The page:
Ria Banerjee is an Associate Professor of English at Guttman Community College, CUNY. Her scholarly interests are in British and European modernism and post-World War II film. She has written on T. S. Eliot’s plays, Virginia Woolf’s early fiction, and D. H. Lawrence’s short stories for Modernism/modernity Print Plus, the South Atlantic Review, and elsewhere. She is currently at work on a monograph on spatiality in interwar British fiction. She teaches undergraduate courses in developmental writing and literature, and graduate film courses at The Graduate Center, CUNY.
The bad side of books, Lawrence says, is “the beastly marketable chunk of published volume,” the “miserable tome” as an object, “the actual paper and rag volume of any of my works,” “a bone which every dog presumes to pick with me” that “delivers me to the vulgar mercies of the world.”
“How are we not all talking about this?” a student unmuted to ask in an environmental change-themed writing course, their voice rising to add, “It’s so relevant to what’s going on.” We had just finished reviewing a 2009 profile of climate scientist James Hansen written by Elizabeth Kolbert via then-unfamiliar webinar
During conversations about #MeToo, I find myself thinking often about time, perhaps most directly because the call of #MeToo was answered in 2018 by #TimesUp. This subsequent movement had its own share of problems, from questions about individual actors to pertinent criticism of Hollywood’s celebrity machine. But from where I stand at the very fringes of pop culture, it’s heartening to watch the cyclical, “That’s just how power works” morph into a full stop: “No more.” Not all the evidence offered up to public scrutiny has received full credence, unfortunately; but every conversation about power dynamics and gender violence shows that we are at a rare moment when discussions about how rhetoric constitutes truth-as-bias have spilled over from their usually restricted purview in humanities classrooms. Suddenly, newspaper Op-Eds are debating philosophical abstractions about the malleability of reality—believing her and believing him as if we’re all within a literary house of mirrors.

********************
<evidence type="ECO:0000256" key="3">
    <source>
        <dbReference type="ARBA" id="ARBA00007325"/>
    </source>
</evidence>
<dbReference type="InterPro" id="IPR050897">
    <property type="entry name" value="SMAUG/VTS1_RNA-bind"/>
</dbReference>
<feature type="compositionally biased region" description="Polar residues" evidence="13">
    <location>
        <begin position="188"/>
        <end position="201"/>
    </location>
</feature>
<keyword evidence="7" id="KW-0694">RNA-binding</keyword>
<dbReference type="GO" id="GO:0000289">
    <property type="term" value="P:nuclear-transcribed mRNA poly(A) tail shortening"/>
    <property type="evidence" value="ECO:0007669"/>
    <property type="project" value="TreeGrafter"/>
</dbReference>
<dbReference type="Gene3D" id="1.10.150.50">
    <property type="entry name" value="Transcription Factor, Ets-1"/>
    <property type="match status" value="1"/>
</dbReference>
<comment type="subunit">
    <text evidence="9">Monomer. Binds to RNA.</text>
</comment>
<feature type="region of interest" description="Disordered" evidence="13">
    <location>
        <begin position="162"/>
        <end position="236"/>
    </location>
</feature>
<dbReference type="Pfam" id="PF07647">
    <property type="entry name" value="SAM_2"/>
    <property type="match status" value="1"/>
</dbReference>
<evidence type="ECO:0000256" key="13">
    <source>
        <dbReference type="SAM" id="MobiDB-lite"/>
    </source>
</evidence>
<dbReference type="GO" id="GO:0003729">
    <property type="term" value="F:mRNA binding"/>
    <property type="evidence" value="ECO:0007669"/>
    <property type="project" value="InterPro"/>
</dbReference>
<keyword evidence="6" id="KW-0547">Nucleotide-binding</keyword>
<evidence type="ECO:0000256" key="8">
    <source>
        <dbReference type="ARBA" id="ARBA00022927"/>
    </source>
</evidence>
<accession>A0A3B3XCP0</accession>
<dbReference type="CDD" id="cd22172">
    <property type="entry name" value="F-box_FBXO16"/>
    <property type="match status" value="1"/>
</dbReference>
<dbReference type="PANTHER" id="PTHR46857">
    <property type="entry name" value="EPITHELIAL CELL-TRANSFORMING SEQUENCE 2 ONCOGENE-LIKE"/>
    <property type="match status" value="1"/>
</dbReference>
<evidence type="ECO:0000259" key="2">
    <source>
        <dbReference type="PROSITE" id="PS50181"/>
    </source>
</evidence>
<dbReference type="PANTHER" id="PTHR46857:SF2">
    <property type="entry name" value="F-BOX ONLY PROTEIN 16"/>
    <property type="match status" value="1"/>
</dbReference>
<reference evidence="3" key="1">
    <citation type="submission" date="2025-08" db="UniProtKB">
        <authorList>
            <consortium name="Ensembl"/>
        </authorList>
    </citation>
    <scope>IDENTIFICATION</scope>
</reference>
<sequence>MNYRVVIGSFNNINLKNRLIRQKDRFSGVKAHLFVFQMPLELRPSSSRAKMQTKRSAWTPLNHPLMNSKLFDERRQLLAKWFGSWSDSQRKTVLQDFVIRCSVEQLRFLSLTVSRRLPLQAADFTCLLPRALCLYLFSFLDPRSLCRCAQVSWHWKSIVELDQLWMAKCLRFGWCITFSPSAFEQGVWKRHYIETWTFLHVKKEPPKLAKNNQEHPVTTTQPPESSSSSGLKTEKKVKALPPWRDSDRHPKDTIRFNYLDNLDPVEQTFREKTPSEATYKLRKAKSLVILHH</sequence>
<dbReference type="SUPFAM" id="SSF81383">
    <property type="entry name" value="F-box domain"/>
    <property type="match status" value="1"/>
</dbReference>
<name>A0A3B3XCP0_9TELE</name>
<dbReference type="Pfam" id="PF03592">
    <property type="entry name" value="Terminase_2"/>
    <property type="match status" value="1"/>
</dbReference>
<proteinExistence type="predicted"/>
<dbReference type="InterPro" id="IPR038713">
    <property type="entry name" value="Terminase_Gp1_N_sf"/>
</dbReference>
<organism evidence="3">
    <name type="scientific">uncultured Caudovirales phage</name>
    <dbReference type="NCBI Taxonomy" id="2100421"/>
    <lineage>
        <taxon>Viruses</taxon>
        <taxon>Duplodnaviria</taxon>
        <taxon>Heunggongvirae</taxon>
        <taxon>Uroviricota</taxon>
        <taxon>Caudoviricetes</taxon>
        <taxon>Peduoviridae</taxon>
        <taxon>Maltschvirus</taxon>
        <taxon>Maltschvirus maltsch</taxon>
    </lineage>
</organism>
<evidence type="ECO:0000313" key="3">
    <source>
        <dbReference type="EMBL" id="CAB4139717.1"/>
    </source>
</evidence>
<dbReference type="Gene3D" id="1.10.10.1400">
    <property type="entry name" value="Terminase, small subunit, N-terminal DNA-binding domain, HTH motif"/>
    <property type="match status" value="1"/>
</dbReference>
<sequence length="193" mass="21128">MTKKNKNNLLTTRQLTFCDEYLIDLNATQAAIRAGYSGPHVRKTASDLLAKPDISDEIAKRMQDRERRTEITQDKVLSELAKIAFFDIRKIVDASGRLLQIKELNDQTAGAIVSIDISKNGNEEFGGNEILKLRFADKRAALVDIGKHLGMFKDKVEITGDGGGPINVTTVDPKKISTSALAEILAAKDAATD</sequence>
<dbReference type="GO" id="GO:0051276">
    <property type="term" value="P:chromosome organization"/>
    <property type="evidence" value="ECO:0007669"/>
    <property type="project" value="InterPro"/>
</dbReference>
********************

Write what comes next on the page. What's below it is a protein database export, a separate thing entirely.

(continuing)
Queer Bloomsbury is a book in two parts, and as such, evokes two different responses. “Part One: Ground-Breaking Essays” consists of lightly-edited reprints of essays by Carolyn Heilbrun, Christopher Reed, George Piggford, Bill Maurer, and Brenda Helt ordered chronologically from Heilbrun’s 1968 “The Bloomsbury Group” to Helt’s 2010 “Passionate Debates on ‘Odious Subjects.’”